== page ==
What You Should Know About the Science Behind Reflective Gear

safety clothes

Fashion can be an odd and sometimes questionable facet of society, especially for those who just don’t get it. At the New York Fashion show just two weeks ago, a Calvin Klein model walked the runway in various renditions of…safety clothes. How that is considered fashion is better left to the industry professionals, but designer Raf Simmons decided it was the perfect platform to express the importance of safety.

While safety clothes and gear are important (and apparently fashionable), it’s probably more important to understand how they work and what you can do to optimize their effectiveness.

Types of Reflective Materials
There are primarily two different types of reflective material that can be found on most safety wear.

  • Micro-Prismatic: This type of reflective gear is actually quite complex and highly effective. A carefully laid out assemblage of tiny reflective prisms are sealed inside a sheet of specialized plastic vinyl. Light passes through the transparent sheet of plastic and hits one side of a prism. It then bounces across to another prism and then back at the source (making a triangle of sorts). This is considered retro-reflective because it focuses the light directly back at the source instead of refracting it to multiple spots.
  • Glass Bead: Commonly found on most safety workwear such as high visibility jackets and vests worn by construction and roadside workers. The tape consists of a multitude of small reflective beads that bounce the light in various directions. This is a popular option because it’s effective, but costs less to make than micro-prism tape, which makes sense when you think about how a construction worker or laborer can walk more than 30,000 steps a day (three times the amount of the average person). So, they probably go through a lot of vests.

Both of these are extremely viable options for increasing visibility, but they have a small downfall: they need light to work. Reflective gear is only effective if there is a light source to reflect, such as car headlights, which for the purposes of many wearers is an adequate source. However, let’s say you’re walking down the side of the road wearing a hi vis hoodie. If a car pulls out adjacent to the road, the lights aren’t hitting the reflective tape and therefore are not reflecting any light back to the driver. They might not see you as they pull onto the road until it’s too late. Wearing neon or bright colors can help make sure you’re seen as well.

When choosing which safety gear to buy — and you definitely should buy safety clothes — make educated decisions based upon how well they’ll perform rather than how they’ll look on a runway.

You’re Hired! Common Sensical Safety Philosophies for New Employees

safety shirts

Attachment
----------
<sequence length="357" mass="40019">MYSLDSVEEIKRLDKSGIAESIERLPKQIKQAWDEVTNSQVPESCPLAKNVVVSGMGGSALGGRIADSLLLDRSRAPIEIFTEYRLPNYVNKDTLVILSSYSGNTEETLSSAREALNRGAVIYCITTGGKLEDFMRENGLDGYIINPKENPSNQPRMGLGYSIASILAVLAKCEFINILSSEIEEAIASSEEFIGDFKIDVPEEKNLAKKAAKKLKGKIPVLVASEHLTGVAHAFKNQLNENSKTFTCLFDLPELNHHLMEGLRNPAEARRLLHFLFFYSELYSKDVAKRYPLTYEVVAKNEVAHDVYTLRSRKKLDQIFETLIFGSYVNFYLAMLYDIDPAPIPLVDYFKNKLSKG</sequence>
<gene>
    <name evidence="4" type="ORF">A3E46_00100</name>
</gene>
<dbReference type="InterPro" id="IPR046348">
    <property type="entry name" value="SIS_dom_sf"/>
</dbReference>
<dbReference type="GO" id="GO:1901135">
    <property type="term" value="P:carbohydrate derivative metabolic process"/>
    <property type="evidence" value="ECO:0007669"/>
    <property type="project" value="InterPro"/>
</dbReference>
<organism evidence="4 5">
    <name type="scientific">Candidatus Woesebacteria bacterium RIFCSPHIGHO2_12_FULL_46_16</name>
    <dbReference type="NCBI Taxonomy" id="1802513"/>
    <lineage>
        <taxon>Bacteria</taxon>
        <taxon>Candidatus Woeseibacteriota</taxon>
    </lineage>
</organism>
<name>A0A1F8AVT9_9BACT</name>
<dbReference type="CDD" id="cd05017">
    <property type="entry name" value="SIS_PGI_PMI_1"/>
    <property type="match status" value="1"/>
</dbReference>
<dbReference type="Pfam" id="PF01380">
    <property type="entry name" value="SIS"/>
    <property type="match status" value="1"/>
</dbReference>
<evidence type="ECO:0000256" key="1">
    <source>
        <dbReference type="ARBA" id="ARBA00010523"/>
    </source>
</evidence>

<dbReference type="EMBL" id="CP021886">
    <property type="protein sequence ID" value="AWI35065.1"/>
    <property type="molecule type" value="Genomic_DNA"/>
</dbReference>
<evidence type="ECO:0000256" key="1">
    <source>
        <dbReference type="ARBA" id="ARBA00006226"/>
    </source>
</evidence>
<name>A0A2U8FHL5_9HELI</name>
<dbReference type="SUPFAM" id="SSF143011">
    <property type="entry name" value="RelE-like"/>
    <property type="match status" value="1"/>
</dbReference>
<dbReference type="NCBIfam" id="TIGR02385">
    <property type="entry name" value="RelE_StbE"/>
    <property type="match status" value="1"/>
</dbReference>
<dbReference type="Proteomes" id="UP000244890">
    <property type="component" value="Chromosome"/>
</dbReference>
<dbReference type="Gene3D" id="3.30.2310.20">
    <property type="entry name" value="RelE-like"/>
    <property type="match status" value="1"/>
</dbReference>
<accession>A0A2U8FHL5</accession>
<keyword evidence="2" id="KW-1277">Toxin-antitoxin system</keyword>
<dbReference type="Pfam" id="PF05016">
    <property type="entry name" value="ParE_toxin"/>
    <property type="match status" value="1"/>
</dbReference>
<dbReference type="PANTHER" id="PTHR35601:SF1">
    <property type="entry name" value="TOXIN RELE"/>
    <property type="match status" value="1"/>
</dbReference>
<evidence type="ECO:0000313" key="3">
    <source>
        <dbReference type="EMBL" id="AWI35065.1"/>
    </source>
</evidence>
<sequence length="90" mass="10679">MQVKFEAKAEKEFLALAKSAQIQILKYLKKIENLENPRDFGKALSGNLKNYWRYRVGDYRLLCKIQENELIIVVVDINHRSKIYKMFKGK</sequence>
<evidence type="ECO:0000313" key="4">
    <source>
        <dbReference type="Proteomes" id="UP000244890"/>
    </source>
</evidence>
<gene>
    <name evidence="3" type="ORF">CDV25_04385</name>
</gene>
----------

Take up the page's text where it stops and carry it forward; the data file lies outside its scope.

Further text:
It’s not shocking to know that injuries happen most under unfamiliar conditions. The last blog post looked into avoidable injuries caused by being too comfortable with your work environment and growing complacent. We’re going to look at what causes the most problems when you’ve just gotten that new job.

A study in Canada showed that freshly hired employees have over three times the risk of sustaining an injury in their first month on the job. Why is this risk so high? We’ve got some ideas that’ll help keep you sharp and safe from the get-go.

You’ve just been hired and are about to start your first day. Now isn’t the time to be prideful, but to watch, listen, and learn. There’s a training period because you don’t know what you’re doing yet. Yes, you were hired for your experience and skill set, but you didn’t have that experience in this new environment, so you must learn new terrain both conceptually and literally. Pride has no place in the learning process.

It’s tough to check pride at the door, but it’s not your job to impress people. Yes, it’s a natural human drive to want to look good for others, but it’s even better to do a job well than with a watch what I can do attitude. Focus your energy on the work, not on observing peoples’ reactions to your work. Remember that you work with a team, so fight the temptation to do things alone. Ask for help. Injury most commonly happens when individuals try to be a one-person team when jobs are meant to be done together.

On top of seeking validation is the penchant to overwork yourself with the goal of looking highly productive. Strain, burnout, and diminished work quality are all results of this perceived image booster. Speaking of image, safety shirts, reflective vests, workwear, and the many different types of safety clothing are there to keep you safe, seen, warm, etc. Start on the right foot by not neglecting these items, they serve an important purpose.

Starting a new job can be intimidating. When you’re joining a new team, make a concerted effort to banish pride, listen and learn, and actively be a part of your workplace microcosm, from wearing your safety shirts to training to happy hour. A threefold cord is not easily broken, so it is concerning keeping safe in a new job. Many hands make light and safe work.